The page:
2. To find a fast 70-200 lens with some kind of image stability system as i'm afraid my limited skillset will need it. I was thinking of really splashing out here and getting a f2.8 to cope with a branded lens extender - 400mm shots at trackside would/will be great.

    3. A branded (safety first again) hotshoe flash.

    4. Compromising by going for a bundled (or cheap) standard lens with the body.

    I was edging towards the Nikon D200 or Canon 30D over the Nikon D70 when the D80 was released, and was then left in a bit of a quandry when the Canon EOS 400D appeared on the scene.

    Prior to posting, I was anticipating a response that for an expenditure level of approx £2,500, you guys would want more than the D80 or the 400D can offer. I am therefore interested (and pleased) to see that the general consensus of opinion is that these bodies should be on the agenda - the idea of purchasing newer (cheaper) technology is obviously attractive if it's justifiable.

    I have to say I was delighted nobody suggested a fully second hand solution - my absolute nightmare response consensus was everyone to agree that that would be the way to go!

    I'll be honest, my heart still tells me I want a Nikon D200, but my head is screaming about the D80 and even more so the much heralded dust prevention system on the Canon 400D - both of which would also let me get a decent standard lens.

    I think the next step is to have a 'good feel' of a D80 and 400D in a friendly store, and decide which feel I prefer. I think that as long as I make friends with one of them, that will resolve the issue on body, and I'll then pick up on lens decisions.. again.. all the feedback above will be a really great reference on this.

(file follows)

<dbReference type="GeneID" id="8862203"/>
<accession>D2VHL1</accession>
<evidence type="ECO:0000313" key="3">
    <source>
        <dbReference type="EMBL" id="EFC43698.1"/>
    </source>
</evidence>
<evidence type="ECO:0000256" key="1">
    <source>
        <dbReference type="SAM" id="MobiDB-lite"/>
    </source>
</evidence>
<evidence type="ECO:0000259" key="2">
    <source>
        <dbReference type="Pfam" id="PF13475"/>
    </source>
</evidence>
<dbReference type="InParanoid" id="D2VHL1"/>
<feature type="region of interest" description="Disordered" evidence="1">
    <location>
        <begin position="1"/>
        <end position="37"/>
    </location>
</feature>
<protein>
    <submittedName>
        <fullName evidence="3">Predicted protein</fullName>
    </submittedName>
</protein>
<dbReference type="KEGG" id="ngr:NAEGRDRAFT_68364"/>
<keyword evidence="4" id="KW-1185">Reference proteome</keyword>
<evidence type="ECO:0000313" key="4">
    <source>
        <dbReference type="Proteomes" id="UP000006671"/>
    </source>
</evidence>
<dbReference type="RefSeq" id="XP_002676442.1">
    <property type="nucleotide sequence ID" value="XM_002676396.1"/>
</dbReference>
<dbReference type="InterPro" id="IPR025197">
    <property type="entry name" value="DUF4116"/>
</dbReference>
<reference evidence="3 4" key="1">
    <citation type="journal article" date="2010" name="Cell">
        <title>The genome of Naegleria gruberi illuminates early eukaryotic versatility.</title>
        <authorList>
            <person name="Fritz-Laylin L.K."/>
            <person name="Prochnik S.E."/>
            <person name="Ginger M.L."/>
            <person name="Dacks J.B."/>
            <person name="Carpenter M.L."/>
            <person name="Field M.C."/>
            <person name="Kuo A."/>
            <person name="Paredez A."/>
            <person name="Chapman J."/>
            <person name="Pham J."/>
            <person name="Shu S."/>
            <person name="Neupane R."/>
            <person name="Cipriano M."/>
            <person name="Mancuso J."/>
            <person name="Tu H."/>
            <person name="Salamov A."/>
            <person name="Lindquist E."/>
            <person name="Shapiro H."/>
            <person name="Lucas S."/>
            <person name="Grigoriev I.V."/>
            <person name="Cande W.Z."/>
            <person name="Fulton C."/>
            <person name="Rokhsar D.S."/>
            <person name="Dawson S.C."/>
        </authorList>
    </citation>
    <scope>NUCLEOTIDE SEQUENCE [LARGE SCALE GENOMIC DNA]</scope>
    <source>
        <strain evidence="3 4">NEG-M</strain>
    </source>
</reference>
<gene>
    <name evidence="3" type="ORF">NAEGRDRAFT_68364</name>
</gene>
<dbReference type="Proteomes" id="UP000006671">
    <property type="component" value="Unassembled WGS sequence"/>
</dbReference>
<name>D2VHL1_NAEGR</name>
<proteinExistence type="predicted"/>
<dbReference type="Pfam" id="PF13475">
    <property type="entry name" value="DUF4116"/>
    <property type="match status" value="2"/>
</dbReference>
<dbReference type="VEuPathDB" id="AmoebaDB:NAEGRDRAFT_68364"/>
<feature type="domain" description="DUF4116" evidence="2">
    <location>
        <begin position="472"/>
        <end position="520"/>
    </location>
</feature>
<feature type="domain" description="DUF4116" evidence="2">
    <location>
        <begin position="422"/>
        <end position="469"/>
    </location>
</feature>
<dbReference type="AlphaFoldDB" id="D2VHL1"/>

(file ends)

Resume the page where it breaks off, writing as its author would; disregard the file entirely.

Thanks again to you all for all your help - I expect you have helped me to end up with a slightly better balanced solution... although I'll let you know... :)
  15. SteveEM

    SteveEM Well-Known Member


    Listen..you have a lot of money to spend. You have nothing to lose at all by simply looking and handling ALL the options. If you limit yourself to only looking at Nikon and Canon you are selling yourself short. I fail to see how buying Nikon or Canon is any safer or future-proof than any other main brand. If I had that much money I would not feel I was exploring all the options properly without at least taking some time and effort to handle all the options.

    I would say take a serious look at both the Sony, Pentax and olympus options. You may well find they suit you better than the obvious route...and Olympus offers you Sigma and Leica lenses..also Olympus are commiting themselves to offering several prime lenses soon. Pentax also have a commitment to offering primes. Sony will have Zeiss lenses also...

    cheers Steve.
  16. alanS

    alanS Well-Known Member

    I agree and I'm sure that our original poster will too. Personally one thing that would put me off the Olympus (and other 4/3 systems) is the x2 factor which loses a bit at the wide end. My 12-24 for example would become 24-48 rather than a wider 19-38 on a x1.6. However, others might see the extra zoom as an advantage.
  17. Lounge Lizard

    Lounge Lizard Well-Known Member

    If I were building a system from scratch, I'd rely on what is on the market now as being proven and reliable. History tells us not to depend on promises made by marketing departments. If we forever waited until promises came to fruition, we'd probably end up not buying anything.
  18. Lounge Lizard

    Lounge Lizard Well-Known Member

    How remarkably close to what I suggested. Only one thing I'd recommend based on your thoughts - look at both the Canon 70-200 lens options (f2.8L and f4) - you may decide that a f2.8 lens not practical to carry about all day when wandering around motorsport events. Pros do this day in and day out with even heavier lenses but an occasional user might find it a bit much.
  19. TerryS

    TerryS Well-Known Member

    Yes, I know what you mean - it is very expensive to change systems once you have built up a collection of lenses, flashes, remote controls, batteries, etc. Been there myself! A couple of years ago I would have been more worried for the future of Pentax, however following the establishment of their partnership with Samsung (who are huge) I think that they are a much safer bet. But, of course, anything can happen in the future, so no one can be certain about what is and what is not "future-proof".